From: "Christopher E. Forman" (

NAME: Guardians of Infinity GAMEPLAY: Windowed text
AUTHOR: Paragon Software PLOT: Very detailed
AVAILABILITY: Commercial WRITING: Sparse but good
PUZZLES: You'll need the docs SUPPORTS: PCs
CHARACTERS: User-controlled DIFFICULTY: Hard

Now this one is different. REALLY different. Possibly the most unique text adventure ever released. Paragon did "Guardians of Infinity" near the end of the '80s, about the time Infocom released their graphical I-F, but "Guardians" has no graphics. Rather, the player acts as one Adam Cooper, commander and overseer of five time-travelling agents attempting to prevent the assassination of JFK (Oliver Stone, eat your heart out). The screen is divided into windows for each agent, as well as the player's command line and other features critical to the mission. In a way, it's part "TimeQuest", part "Suspended", part "Trinity", part "Border Zone", and part...something. "Guardians of Infinity" simply has to be played to be understood. No terminology can quite do the experience justice.

The game begins on November 15, 1963, and the player's job is to use the five agents to influence events in order to arrange a meeting between Kennedy and Cooper, so that Cooper can talk Kennedy out of his visit to Dallas, which in turn will prevent the assassination and the subsequent disruption of the time continuum which is threatening Cooper's own world of 2087. The agents will perform a surprising number of actions, from talking with those close to Kennedy, to robbing a bank to acquire funds. The parser is well-programmed but substantially different from the Infocom tradition. You can say, for example, "STEIN, GO TO WASHINGTON AND TALK WITH VICE- PRESIDENT JOHNSON" or even provide answers to your agents' questions, such as "LEE HARVEY OSWALD IS IN DALLAS." Walking around, picking up items, and brute searching are all eliminated, which lends a whole new universe of flexibility to the story. It's perhaps the closest thing to "puzzle-less" I-F, the recent subject of debate on (Don't get any ideas, though -- writing such a game would require a complete makeover on all the existing I-F compilers.) Still, it takes quite a bit of getting used to.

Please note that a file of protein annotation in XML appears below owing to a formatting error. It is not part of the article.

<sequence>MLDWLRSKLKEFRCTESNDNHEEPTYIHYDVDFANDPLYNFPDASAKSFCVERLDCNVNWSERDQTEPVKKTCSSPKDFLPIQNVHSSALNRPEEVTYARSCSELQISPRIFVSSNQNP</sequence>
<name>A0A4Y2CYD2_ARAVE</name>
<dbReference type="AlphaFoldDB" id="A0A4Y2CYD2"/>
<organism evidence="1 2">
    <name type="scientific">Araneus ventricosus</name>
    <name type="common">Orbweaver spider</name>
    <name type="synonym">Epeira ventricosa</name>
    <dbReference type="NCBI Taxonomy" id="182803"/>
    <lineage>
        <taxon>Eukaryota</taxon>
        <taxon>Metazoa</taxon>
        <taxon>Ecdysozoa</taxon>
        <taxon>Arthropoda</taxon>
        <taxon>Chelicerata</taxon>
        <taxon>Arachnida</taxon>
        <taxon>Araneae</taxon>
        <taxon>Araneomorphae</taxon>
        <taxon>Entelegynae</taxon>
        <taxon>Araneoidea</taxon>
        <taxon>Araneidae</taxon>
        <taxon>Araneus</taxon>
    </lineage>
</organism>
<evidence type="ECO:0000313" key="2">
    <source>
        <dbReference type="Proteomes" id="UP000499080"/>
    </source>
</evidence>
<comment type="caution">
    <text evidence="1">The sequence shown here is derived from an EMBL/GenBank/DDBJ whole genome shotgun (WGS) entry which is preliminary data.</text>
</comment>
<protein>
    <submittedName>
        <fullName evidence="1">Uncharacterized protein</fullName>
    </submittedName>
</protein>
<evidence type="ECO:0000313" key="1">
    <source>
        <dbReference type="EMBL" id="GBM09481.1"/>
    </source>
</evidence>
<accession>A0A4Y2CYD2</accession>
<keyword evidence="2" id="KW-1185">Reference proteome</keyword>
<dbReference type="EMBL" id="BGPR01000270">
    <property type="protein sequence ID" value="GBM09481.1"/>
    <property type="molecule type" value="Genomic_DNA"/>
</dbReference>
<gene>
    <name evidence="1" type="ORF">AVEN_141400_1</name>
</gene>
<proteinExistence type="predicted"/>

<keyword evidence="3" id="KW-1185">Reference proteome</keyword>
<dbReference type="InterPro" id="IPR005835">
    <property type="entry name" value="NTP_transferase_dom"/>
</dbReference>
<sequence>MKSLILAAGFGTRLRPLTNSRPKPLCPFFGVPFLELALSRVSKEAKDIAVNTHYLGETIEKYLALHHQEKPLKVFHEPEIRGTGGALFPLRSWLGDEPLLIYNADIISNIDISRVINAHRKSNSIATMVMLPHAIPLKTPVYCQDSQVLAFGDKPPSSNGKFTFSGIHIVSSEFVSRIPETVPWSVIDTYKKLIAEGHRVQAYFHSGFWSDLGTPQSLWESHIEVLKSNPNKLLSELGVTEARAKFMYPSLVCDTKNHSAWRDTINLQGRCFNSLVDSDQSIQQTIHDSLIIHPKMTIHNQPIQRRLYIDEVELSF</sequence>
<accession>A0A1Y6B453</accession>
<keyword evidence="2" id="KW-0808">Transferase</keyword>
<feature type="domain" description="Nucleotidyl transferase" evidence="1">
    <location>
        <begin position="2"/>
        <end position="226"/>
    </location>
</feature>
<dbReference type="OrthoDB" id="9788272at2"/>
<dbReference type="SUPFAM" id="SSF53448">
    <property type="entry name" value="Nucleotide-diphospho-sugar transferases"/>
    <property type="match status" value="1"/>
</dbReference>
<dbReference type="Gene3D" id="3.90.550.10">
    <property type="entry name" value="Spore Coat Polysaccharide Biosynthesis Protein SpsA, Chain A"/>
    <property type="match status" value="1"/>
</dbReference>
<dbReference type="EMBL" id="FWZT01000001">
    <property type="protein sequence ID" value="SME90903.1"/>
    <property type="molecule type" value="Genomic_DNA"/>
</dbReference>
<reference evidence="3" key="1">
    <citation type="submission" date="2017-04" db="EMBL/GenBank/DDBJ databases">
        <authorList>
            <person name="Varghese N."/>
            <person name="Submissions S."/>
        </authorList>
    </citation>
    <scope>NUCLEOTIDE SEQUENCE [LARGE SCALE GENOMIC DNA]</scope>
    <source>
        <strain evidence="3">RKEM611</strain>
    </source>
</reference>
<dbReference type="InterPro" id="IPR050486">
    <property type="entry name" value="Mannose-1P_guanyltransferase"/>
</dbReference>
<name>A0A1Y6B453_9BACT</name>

Packaged with the game are a 90-page novella providing characterization for the agents and an exceptionally well-researched 145-page mission manual outlining the whereabouts of everyone connected with the assassination during the week of the 15th-27th. These must have had 1988 software pirates running away screaming, as you can't possibly get anywhere without them, yet they enhance the game and are plot-related, making for THE best copy-protection ever developed (with no irreverence intended toward Sorcerer's infotater). Disk #3 also contains a graphical slide-show with more info on the mission.

The game's internal clock is always running, and news and agents' reports pop up in their respective windows constantly, leaving a lot for the player to juggle around. It's an intense experience, to say the least. Agents' responses, and most of the game text, for that matter (aside from some large plot points), are typically sparse, but with a fair amount of realism.

"Guardians of Infinity" is definitely worth a play, and deserves far better than the measly bit of recognition it got on its initial release. Altering history has never been such fun. (No, I haven't won it yet, but I'm still trying.)

-- C.E. Forman

Incidentally, if you're having trouble locating a copy of "Guardians of Infinity", you may want to give the folks at Centsible Software ( a mail. They sell tons of used software, both classic and recent, at very reasonable prices (although, if you want the original game boxes, you may be out of luck). That's where I got my copy of "Guardians" (among other classics), and I recommend them.